Prepping Resin Horses
Prepping resin horses is easy when you get the hang of it. I always encourage my customers to prep their own horses. Of course not everyone has the time or inclination to do so, but if you are avoiding prepping your own horses simply because you believe you will mess it up have no fear! With just a little practice and some patience you can easily prep your own horse to a high standard.
Everyone develops their own style and preference for tools and techniques. You will be developing your own method to work with scrapers and favorite tools. Take your time and work at your own pace. You are not in a race to complete your prepping. These are the techniques that I use.
In short here is my method:
1. Smooth all of the seams with an exacto blade and/or carbide scraper. Finishing with a medium fine sand paper,
2. Fill any bubbles, voids and depressions.
3. Spray your horse with a light coating of primer and let dry overnight. All of the remaining imperfections will now be highlighted.
4. Continue to fill and sand where needed then prime and repeat if needed. It normally takes me about 2-3 times sanding and then priming to create a smooth surface.
5. Give your horse a finishing coat of primer.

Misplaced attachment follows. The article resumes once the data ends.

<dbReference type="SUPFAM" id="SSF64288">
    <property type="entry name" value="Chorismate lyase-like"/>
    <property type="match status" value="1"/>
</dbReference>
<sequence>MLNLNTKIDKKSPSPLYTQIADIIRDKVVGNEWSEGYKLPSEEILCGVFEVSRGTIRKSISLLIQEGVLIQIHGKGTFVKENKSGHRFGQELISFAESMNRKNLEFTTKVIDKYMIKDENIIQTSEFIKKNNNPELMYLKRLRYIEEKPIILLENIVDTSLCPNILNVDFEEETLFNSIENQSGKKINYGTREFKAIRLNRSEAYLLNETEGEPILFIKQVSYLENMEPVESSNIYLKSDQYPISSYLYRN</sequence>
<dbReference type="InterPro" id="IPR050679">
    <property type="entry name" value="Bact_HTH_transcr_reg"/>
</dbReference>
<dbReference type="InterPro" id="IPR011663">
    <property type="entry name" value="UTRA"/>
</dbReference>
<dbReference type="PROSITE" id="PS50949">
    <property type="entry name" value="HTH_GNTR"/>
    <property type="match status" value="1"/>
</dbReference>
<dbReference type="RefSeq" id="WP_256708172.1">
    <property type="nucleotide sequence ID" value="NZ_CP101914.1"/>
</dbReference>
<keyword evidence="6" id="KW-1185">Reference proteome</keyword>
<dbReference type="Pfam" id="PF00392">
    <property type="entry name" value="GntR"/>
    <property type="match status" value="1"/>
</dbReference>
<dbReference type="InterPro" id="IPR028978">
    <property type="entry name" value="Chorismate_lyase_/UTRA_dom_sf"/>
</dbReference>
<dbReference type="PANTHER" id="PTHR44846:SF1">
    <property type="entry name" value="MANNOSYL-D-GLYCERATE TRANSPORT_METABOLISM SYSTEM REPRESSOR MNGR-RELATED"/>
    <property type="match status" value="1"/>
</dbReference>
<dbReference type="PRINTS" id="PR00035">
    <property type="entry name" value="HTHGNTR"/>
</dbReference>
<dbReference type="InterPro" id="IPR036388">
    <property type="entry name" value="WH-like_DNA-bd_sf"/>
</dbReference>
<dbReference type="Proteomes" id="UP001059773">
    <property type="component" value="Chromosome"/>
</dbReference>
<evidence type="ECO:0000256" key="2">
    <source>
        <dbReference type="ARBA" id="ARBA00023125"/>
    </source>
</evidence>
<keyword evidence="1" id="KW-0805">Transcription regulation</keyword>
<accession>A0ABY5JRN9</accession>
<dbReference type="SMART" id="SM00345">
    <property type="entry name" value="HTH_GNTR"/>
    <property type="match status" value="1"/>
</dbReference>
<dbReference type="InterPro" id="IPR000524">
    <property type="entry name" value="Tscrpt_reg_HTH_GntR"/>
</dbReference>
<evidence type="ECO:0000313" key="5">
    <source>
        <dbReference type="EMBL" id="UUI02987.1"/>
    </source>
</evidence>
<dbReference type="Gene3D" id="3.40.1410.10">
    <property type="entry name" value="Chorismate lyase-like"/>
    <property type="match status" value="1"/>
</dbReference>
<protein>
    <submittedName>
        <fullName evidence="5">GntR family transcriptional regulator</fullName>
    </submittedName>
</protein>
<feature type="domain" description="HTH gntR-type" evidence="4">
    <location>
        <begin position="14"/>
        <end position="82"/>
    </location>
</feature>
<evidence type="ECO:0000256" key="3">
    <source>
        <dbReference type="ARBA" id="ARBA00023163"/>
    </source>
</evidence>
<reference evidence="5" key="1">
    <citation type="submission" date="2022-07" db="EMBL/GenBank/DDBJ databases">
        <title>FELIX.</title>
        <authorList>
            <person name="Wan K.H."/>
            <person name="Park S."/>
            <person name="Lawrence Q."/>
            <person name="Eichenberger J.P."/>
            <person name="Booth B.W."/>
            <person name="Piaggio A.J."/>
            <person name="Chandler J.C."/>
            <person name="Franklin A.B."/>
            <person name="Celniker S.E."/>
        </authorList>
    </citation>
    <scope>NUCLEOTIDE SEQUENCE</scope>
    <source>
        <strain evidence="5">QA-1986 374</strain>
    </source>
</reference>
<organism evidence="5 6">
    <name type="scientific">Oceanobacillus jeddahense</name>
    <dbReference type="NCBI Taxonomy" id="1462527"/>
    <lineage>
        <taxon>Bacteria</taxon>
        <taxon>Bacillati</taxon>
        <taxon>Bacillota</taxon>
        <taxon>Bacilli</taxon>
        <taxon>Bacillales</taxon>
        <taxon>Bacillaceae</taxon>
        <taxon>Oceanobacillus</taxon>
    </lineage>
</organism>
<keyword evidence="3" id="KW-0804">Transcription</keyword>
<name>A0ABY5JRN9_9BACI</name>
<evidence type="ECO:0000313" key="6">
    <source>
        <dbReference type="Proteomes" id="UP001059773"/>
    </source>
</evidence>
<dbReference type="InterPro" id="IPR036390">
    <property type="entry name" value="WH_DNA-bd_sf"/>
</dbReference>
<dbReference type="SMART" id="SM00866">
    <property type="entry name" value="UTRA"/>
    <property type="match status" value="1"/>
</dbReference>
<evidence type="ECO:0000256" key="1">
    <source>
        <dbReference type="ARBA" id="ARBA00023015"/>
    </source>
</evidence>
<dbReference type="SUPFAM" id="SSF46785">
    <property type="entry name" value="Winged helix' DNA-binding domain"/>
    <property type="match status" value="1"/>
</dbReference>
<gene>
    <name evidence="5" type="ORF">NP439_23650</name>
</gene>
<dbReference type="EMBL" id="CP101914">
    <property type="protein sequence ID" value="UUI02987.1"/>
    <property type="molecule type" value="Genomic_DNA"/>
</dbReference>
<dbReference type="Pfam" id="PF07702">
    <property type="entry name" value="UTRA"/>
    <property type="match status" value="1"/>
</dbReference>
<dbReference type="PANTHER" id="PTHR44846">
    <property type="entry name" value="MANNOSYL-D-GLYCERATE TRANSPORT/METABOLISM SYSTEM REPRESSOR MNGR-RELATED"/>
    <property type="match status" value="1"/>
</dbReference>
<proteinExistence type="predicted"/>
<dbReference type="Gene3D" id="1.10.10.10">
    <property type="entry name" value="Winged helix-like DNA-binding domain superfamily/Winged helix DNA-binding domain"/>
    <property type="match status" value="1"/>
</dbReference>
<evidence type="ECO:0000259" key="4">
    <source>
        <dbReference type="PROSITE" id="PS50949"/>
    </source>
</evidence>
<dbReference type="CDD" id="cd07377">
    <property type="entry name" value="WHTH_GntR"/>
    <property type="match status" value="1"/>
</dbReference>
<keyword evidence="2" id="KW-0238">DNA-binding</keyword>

Here is a list of the materials that you will need:
Here is what you are looking for and need to prep:
These are normal and just part of the creative process from mold making and casting to painting your masterpiece. The only time these become a problem is in a finished resin horse and by that I mean a painted horse.
First you are going to have to set up an area for resin prepping. All that sanding and scraping creates dust that you don't want in your house so work outside or in your studio or garage if you can. Set up your worktable with a soft surface to set your horse on. Shipping bubbles, a placemat, egg crate foam, will give you someplace soft to set your resin on while you are working and will help you to avoid chips and breaks that can occur from accidents.
Tip: It is easy to get absorbed in what you are doing and accidentally knock off an ear while you are working so wrap the ears to protect them. Often resins arrive with their heads wrapped in tissue paper for protection during shipping and I like to leave this on to protect the ears while I prep the rest of the horse.
Lighting is an important consideration. Light coming from the side helps to highlight any flaws as much as possible. Experiment with different settings to find the most comfortable lighting for you. I like to work near a window that doesn't get direct sun.